While negotiations between biopharma and Medicare Part D health plans often lead to sizable rebates, not much of those savings are passed on to the consumer.
There has also been some concern raised amid recent efforts by the Trump Administration to address the drug pricing negotiations, including whether point-of-sale rebates would violate Part D’s non-interference clause, according to a PhRMA report.
The non-interference clause is home to two stipulations which have been key in its success:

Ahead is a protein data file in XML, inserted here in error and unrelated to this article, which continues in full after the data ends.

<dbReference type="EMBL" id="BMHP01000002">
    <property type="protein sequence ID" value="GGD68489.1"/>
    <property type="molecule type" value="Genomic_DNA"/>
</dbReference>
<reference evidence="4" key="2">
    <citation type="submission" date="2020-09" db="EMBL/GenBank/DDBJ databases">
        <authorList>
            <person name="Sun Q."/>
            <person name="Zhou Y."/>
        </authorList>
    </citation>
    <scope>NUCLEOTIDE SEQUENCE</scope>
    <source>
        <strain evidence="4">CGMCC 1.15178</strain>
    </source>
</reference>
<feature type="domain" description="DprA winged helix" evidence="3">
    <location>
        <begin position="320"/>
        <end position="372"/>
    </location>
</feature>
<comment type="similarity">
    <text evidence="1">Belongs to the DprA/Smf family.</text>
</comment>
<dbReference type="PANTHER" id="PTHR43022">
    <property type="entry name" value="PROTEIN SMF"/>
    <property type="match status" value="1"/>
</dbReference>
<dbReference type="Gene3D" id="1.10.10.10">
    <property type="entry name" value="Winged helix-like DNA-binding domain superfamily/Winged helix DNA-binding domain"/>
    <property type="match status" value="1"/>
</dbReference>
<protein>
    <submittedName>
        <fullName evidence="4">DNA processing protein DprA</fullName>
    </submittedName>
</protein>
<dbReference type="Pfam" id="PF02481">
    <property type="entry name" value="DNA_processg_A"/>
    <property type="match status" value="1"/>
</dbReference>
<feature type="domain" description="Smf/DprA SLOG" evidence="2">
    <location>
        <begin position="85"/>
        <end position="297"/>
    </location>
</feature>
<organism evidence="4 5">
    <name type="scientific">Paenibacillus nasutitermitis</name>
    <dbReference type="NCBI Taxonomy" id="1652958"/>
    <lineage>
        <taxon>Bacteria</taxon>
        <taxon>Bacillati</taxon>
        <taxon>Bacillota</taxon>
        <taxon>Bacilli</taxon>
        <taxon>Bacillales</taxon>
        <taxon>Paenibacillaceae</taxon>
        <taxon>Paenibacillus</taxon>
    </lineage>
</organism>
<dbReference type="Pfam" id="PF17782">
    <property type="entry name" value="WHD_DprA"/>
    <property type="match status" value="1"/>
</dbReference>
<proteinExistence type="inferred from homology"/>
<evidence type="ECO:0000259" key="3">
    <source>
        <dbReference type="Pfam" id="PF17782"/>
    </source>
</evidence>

- The Health and Human Services secretary “may not interfere with the negotiation between drug manufacturers and pharmacies and (Part D) plans;” and
- The secretary “may not require a particular formulary or institute a price structure for the reimbursement of covered Part D drugs.”
“The Medicare statute requires that the metric used to determine the price that seniors ultimately pay for their medicines must take into account negotiated price concessions such as rebates,” the PhRMA report states. “CMS’ proposal is a more than reasaonable interpretation of that requirement.”